As an enduring intellectual tradition, Confucianism has much to offer to the world. Much like Plato, Aristotle, Locke, Kant, Nietzsche, and so on, Confucius is no feminist and hence to postulate a full reconciliation between any of these canonical textual traditions with the decisively modern movement of feminism is disingenuous. As Foust and Tan note, "it is equally mistaken to think that reconciling the philosophy with feminism by eliminating and reconstructing apparently sexist Confucian concepts or theories, or showing that Confucius shares certain core values with feminists, will absolve Confucius and Confucianism of all complicity in sexist practice" (7). Is such an absolution even possible? The simple answer is: no. Confucianism will never be absolved of its sexist past, since sexism is an integral feature of that society's past. The same can be said for the Western canonical textual traditions.
If one surveys the feminist scholarship appearing in top-tier journals in the West, like Hypatia for example, much of it relies on Western canonical texts rife with misogyny. For instance, Lina Papadaki's "Kantian Marriage and Beyond: Why It Is Worth Thinking about Kant on Marriage" offers a defense of Kant's approach to marriage in spite of Kant's well-publicized textual misogyny (Papadaki 2010). And in spite of the widespread view of Kantian agency as excessively individualistic and autonomous, Paul Formosa's "The Role of Vulnerability in Kantian Ethics" proceeds to offer a Kantian take on the role of vulnerability in response to the feminist debate on autonomy and vulnerability in human existence (Formosa 2014). No scholarship that I have read so far has said that we need to abandon Kant because of his overtly textual misogyny and his intimate role in contributing to the scientific racism formulated in the late eighteenth century (Eze 1997; Louden 2000; Bernasconi 2002; Eigen and Larrimore 2006; McCarthy 2009; Mikkelsen 2013; Flikschuh and Ypi 2014; Vial 2016). On the contrary, Kant's cosmopolitanism and universal ethics are often upheld as the pivotal achievement of the European Enlightenment. Confucianism, an equally enduring intellectual tradition, should at least be given as much consideration despite the impossibility of absolving it of its own sexist past.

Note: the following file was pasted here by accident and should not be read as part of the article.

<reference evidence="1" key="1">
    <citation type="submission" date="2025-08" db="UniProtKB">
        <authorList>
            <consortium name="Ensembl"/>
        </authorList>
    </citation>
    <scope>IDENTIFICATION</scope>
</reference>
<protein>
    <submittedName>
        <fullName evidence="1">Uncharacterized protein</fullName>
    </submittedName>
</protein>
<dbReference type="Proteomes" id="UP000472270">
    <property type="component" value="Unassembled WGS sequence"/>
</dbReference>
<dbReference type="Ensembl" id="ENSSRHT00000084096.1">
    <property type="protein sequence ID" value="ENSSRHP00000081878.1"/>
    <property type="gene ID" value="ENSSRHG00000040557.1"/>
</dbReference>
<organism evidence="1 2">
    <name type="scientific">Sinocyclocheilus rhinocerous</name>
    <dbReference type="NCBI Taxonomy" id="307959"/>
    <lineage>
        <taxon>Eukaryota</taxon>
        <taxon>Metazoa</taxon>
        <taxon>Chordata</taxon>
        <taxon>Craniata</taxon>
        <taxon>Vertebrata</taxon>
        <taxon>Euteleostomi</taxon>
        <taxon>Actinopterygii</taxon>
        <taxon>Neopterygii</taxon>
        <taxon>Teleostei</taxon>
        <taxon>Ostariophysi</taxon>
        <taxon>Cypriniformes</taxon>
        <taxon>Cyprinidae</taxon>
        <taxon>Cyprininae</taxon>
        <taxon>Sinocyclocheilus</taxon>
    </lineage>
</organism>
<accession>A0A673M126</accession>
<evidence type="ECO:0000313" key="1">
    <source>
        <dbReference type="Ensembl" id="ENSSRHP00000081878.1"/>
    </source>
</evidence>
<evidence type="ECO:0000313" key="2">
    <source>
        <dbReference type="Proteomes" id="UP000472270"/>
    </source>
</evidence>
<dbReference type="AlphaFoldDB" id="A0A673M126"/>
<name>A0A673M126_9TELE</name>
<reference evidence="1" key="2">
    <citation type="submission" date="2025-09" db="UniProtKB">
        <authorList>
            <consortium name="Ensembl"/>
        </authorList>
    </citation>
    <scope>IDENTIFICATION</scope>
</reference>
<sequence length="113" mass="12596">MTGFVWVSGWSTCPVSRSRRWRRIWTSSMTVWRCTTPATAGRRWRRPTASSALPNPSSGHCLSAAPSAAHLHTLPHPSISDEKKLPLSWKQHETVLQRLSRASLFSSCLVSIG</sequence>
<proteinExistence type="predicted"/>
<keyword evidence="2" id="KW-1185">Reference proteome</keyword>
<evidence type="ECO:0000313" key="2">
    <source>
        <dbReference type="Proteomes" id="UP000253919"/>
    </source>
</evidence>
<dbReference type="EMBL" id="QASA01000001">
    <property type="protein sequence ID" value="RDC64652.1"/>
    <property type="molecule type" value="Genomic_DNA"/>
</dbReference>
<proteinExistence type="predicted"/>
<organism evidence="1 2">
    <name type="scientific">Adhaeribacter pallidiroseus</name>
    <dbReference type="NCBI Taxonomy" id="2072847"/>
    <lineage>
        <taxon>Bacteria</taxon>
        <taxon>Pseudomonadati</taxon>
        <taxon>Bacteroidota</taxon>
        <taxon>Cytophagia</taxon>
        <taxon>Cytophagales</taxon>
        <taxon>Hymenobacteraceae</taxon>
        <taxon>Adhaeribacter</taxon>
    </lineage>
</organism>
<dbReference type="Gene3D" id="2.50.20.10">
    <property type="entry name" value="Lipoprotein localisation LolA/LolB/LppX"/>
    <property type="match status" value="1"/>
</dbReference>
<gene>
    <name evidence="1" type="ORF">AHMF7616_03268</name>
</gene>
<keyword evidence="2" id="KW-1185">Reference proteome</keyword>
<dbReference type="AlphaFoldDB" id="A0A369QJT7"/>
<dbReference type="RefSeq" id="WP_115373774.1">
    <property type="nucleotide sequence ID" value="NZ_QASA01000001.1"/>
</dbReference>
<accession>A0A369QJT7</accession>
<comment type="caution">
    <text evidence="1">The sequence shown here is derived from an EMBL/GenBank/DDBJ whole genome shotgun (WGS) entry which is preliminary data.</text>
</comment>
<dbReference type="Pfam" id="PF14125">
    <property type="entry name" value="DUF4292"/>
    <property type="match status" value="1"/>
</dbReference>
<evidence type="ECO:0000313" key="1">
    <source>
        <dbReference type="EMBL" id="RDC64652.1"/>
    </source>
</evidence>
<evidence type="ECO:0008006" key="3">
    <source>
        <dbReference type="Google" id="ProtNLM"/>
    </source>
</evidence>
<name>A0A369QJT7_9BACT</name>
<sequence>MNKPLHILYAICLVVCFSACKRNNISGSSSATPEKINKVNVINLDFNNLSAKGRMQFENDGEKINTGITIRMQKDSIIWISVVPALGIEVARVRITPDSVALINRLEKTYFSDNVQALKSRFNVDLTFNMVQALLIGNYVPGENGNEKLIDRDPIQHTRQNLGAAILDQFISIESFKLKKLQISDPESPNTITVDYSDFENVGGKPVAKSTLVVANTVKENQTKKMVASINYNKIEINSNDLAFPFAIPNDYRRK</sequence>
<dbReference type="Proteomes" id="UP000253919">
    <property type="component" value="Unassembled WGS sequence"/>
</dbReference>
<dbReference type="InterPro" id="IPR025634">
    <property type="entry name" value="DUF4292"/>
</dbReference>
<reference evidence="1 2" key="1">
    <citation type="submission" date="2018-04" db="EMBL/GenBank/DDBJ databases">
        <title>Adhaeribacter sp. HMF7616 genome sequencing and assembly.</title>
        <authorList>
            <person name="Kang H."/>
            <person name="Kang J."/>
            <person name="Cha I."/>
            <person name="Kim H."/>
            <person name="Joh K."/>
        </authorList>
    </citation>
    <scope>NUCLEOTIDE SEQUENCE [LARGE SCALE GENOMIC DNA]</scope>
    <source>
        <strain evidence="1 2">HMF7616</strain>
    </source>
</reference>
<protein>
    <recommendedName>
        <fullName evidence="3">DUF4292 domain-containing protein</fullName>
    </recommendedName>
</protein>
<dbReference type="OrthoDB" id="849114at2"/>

If the aim is understanding coupled with a sense of genuine curiosity for cross-cultural learning, the possible ways in which Confucianism can be imagined are endless, but then so are the possibilities for disagreement regarding its proper interpretation as it intersects with feminist thought. For instance, various contributors to this anthology have different takes on the feminist potential of the concept of li (ritual), yinyang cosmology, and zhengming (rectification of name). Ann Pang-White in chapter 1, "Confucius and the Four Books for Women (Nü sishu)," sees the feminist potential of ritual as shown in the Nü sishu (The Four Books for Women) in which these four historical women authors--Ban Zhao, the Song sisters, Empress Renxiao Wen, and woman Liu--use the concept of ritual to advance various causes for women, such as women's education and women's authorship (18). George Wrisley and Samantha Wrisley, in chapter 3, "Beyond Sexism: The Need for an Intersectional Approach to Confucianism," focus on the possible abuse accompanying the Confucian emphasis on hierarchical relationships and the ritual requirement of deference from the junior to the senior (80). Confucian li with its specific requirement of deference in a hierarchal relationship, in this intersectional approach, seems to be ripe for abuse in empirical cases. Ranjoo Seodu Herr, in chapter 2, "Confucian Mothering: The Origin of Tiger Mothering?," attributes women's inferior status to the incorporation of the concept of yingyang as articulated by Dong Zhongshu into Confucianism (43), whereas Taine Duncan and Nicholas Brasovan in chapter 9, "Contemporary Ecofeminism and Confucian Cosmology," maintain that the neo-Confucian yinyang cosmology, along with the concept of he (harmony) and qi (vital energy), provide a plausible means to reflectively critique classical Confucianism and to advance an ecofeminist model of being in the world.